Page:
It only matters what works for you.

Sleep

I’m in favor. It’s one of those insidious things that we don’t appreciate how much we need it until we don’t get it, and when we’re used to not getting it, we really forget how fantastic it is.

In and around my husband’s hear surgery, we both had sleep studies.

He had one at home. It was pretty easy. He wired himself up for two nights in a row, stuffed some sensors in his nose, and went to sleep. The results came back as no surprise to me. “Hey, you have horrifically bad sleep apnea.” We had to dance around with our insurance company for a while but now he has an auto-pap machine, which is like a cpap, but it changes the pressure around a bit as needed. It’s the latest thing.

If you’ve hesitated to have a study done because the machines are such a nuisance, then I really suggest you rethink your choice. Yes, the machine is kind of a nuisance, and I’m sure it will be a pain when we travel. Yes, when he’s wired up my husband looks like a science experiment and frightens the cat. But.

But instead of the nine hours a night he’s needed as long as I’ve known him, he now wakes easily after eight, even on weekends when he could sleep in if he chose. He just doesn’t need more. He’s also more rested and more alert. He’s just more energetic.

And if that doesn’t convince you, I’d like to point out that I am sleeping better than ever. It seems I was waking up a lot at night because he’d stop breathing. And for some reason, that bothered me… It took me about two weeks to adjust to the new noises in the bedroom, the machine, the occasional whistle if the mask gets askew, but now that I’m accustom, I don’t notice anything.

It’s lovely. So if you need one, or your partner says you need one, please get checked out. It could really change your life.

My story coming up next.

My beloved had heart surgery over the holidays. He’s all recovered now and doing very well. He’s attending his supervised exercise program to insure his physical recovery and his ability to achieve the recommended permanent changes to his activity level. He’s assiduously watching his food intake for all the categories his cardiologist is concerned in.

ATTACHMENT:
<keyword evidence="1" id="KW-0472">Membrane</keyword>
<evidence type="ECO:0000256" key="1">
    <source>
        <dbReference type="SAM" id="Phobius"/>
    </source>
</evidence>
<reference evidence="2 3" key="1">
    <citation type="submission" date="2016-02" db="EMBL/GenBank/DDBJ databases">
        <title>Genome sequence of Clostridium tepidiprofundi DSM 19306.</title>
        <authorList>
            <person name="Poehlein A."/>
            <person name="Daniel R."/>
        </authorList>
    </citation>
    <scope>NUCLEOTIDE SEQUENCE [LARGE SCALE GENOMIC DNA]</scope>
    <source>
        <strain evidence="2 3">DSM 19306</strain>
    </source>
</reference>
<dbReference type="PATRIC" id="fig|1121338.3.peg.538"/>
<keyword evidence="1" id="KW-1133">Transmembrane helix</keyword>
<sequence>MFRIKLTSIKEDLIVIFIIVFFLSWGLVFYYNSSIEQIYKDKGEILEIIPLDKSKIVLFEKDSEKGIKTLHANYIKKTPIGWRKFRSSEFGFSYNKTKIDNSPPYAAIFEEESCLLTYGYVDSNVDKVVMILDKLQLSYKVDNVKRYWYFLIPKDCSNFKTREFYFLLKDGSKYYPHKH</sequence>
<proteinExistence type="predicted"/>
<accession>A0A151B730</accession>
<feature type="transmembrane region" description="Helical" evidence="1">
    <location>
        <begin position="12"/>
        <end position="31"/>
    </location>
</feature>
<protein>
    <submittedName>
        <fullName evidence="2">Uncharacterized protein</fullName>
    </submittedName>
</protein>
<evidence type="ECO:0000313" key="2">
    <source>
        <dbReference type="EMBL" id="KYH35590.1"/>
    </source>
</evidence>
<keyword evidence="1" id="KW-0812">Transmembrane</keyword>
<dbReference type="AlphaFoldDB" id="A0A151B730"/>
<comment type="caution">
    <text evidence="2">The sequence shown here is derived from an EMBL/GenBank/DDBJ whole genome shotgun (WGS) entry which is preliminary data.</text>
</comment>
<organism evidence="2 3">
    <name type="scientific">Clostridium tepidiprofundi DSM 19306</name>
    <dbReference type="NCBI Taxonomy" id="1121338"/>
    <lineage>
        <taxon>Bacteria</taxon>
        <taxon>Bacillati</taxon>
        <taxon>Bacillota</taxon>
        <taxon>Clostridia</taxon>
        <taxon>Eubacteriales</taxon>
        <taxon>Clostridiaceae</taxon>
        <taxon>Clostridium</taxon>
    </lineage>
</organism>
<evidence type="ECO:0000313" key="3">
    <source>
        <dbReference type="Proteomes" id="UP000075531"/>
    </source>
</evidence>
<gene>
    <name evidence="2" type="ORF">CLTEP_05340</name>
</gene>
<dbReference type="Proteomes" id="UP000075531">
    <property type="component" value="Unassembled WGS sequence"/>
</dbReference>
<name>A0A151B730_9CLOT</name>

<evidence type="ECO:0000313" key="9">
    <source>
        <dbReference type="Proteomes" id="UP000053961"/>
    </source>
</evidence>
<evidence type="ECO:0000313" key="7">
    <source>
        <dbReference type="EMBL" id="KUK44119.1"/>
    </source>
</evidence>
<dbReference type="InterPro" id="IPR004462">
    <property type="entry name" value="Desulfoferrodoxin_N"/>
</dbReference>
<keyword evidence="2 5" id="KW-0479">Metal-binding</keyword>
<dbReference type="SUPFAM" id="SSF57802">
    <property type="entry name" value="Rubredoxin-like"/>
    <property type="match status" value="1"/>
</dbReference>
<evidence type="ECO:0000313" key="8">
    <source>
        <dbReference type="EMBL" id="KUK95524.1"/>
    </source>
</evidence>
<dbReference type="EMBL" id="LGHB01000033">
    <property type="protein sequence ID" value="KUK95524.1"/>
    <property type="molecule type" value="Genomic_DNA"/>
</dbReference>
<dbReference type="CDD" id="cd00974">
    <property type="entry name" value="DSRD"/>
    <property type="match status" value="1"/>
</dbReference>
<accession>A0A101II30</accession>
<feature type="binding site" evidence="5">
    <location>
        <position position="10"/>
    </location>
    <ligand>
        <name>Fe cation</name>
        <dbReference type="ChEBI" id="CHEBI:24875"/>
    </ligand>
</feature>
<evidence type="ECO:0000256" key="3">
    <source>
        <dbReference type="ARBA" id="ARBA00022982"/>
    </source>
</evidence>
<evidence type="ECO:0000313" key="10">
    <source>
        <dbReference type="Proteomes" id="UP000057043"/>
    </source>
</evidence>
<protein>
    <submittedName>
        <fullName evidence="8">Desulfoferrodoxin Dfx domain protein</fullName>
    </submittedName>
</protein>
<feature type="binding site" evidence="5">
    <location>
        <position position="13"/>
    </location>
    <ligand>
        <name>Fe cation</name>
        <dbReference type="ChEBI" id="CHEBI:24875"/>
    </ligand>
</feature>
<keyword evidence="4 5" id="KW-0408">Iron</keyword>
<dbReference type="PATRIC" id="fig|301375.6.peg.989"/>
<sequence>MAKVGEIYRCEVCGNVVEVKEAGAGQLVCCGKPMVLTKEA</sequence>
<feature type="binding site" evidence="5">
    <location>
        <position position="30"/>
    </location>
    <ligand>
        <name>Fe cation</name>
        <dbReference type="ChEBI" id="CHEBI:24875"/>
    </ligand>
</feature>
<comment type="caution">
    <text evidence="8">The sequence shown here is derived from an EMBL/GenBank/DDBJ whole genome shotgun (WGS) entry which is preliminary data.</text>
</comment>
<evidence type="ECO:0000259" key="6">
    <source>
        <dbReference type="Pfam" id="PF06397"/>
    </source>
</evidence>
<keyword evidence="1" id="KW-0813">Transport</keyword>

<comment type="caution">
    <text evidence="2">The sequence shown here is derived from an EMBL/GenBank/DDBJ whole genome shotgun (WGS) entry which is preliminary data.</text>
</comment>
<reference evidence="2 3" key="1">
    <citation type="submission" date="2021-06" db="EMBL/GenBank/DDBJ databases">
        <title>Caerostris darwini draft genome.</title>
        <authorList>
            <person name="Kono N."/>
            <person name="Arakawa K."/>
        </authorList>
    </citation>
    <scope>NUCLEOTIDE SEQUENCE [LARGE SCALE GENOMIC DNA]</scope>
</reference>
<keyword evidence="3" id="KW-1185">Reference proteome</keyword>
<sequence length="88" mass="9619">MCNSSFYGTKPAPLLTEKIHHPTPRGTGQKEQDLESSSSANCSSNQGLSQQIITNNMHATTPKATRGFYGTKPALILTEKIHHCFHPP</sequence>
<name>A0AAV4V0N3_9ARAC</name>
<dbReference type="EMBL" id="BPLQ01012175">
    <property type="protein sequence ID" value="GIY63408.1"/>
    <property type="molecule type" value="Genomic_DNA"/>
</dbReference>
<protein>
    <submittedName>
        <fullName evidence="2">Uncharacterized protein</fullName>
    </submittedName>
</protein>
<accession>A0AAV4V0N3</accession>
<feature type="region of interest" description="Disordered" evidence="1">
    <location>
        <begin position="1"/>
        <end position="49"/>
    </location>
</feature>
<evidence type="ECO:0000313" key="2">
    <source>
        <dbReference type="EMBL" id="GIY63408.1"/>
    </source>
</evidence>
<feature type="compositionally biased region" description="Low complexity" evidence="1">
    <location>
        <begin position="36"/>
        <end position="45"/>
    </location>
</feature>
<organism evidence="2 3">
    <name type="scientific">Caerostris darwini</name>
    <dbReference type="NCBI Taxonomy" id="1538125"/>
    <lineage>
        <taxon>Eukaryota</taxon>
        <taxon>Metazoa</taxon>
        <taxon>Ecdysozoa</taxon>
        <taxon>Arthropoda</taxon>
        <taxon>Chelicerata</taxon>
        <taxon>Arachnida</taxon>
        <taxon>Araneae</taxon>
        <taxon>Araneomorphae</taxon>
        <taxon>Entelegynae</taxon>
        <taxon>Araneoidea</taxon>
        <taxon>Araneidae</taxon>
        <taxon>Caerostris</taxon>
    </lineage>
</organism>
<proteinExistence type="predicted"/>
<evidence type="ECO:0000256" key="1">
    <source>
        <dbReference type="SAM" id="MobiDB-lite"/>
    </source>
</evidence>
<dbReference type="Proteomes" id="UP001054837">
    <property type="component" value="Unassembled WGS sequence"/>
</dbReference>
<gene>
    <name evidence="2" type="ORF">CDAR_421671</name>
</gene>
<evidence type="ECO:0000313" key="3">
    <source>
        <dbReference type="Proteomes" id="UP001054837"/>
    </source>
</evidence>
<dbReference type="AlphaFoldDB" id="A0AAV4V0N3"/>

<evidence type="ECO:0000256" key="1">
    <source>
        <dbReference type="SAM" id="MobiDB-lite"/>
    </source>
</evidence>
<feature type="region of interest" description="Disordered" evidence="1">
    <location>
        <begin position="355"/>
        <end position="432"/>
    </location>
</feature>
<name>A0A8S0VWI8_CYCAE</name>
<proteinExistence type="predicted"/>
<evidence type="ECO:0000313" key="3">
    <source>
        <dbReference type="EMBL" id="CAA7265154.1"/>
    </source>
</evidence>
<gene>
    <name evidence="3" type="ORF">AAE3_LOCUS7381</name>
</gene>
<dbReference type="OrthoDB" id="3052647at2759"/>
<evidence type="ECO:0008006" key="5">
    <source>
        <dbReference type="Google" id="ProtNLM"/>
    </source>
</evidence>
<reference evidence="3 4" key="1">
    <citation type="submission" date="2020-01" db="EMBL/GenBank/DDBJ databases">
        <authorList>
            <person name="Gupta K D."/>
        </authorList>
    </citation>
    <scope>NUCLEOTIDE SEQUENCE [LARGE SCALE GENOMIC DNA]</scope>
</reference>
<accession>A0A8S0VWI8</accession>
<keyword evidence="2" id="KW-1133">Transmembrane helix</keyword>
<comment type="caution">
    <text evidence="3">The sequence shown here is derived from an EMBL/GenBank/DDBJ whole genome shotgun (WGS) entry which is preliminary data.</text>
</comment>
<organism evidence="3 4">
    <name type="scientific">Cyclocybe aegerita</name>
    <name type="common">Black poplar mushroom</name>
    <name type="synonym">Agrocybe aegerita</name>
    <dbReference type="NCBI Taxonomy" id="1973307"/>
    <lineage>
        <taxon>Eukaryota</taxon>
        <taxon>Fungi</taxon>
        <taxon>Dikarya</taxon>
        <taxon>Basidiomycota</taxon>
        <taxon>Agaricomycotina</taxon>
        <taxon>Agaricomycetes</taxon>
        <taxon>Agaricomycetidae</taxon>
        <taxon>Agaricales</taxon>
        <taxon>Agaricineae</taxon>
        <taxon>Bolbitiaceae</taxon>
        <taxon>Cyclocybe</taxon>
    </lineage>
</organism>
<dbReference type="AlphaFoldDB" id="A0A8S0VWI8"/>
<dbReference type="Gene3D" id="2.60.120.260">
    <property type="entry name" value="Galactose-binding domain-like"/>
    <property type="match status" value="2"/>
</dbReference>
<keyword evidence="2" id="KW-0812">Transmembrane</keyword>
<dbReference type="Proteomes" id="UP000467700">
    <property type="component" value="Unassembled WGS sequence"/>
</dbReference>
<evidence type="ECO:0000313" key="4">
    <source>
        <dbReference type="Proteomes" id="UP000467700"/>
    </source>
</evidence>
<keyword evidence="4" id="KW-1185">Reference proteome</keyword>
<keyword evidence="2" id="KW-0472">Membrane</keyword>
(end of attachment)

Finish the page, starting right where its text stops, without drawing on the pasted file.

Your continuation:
So, he’s exercising more than he has in years, he’s lowered his fats, he’s well below the calorie intake recommended for his size, age, and activity level, and after 6 weeks, he’s already stopped losing weight.

Yes, I know all the responses here. It won’t be linear, his body has to readjust, he’s adding muscle. There’s another line of responses, he’ll need to keep adjusting his calories down, his exercise up, maybe he shouldn’t eat this or that or the other thing…

It’s a little ridiculous. I don’t think something that works should be quite so easy to derail.

And then there’s the fact that since he’s lost 10% of his body weight, he’s considered a major success.

They rarely tell you that, those diet plans, how little you can truly expect to lose. They often don’t share statistics about how well participants generally keep it off, or for how long. They don’t even tell you what the true definition of ‘success’ is according to the diet research.

I am considered a success. Because a lot of years ago I lost a bunch of weight, and then I kept more than 50% of it off for more than 5 years. Statistically, a ‘successful’ diet doesn’t mean you got to thin.

This link isn’t so much an article as a commentary, but click on it for the cartoon which I don’t have permission to republish. If you’ve done multiple diets, you’ll know just how this feels.

We’re in the soup

I’ve never really talked about non-medical politics here before, but I’ve certainly talked about stress, so I think this post I made elsewhere fits right in.

Today a friend who I like and admire said “Politics doesn’t belong on Facebook” as part of a longer point.

And it really made me stop and think.

It took me a long time to start voicing my opinions on politics along with my opinions on science fiction, food allergies, and kittens. Because I have friends and family who I love and respect and on the one hand, I didn’t want them to feel attacked, and on the other, I really don’t like to argue in a public forum.

And then I look at the current face of politics. And I think about how very, very ugly the last election was. Somewhere along the line, politics became something we didn’t talk about in public. I think maybe we’ve gotten it very wrong. I thought I should double check the actual definition of politics. There are a lot. It’s a very complex word. Some of it is about power. Some of it is about leadership. But I want to draw your attention to this one,

the total complex of relations between people living in society.

And that’s where the problem comes in. We’ve made it socially unacceptable to publicly discuss how we think we should live together as a group. We’ve washed our hands of the messy process and handed it all over to professionals. The people who are really invested. The people who promise to make the best decisions for the good of the country.

I’m afraid what we did is turn over the hen house to the foxes. I don’t just mean the other guys. There are foxes at every level and for every stated ideology.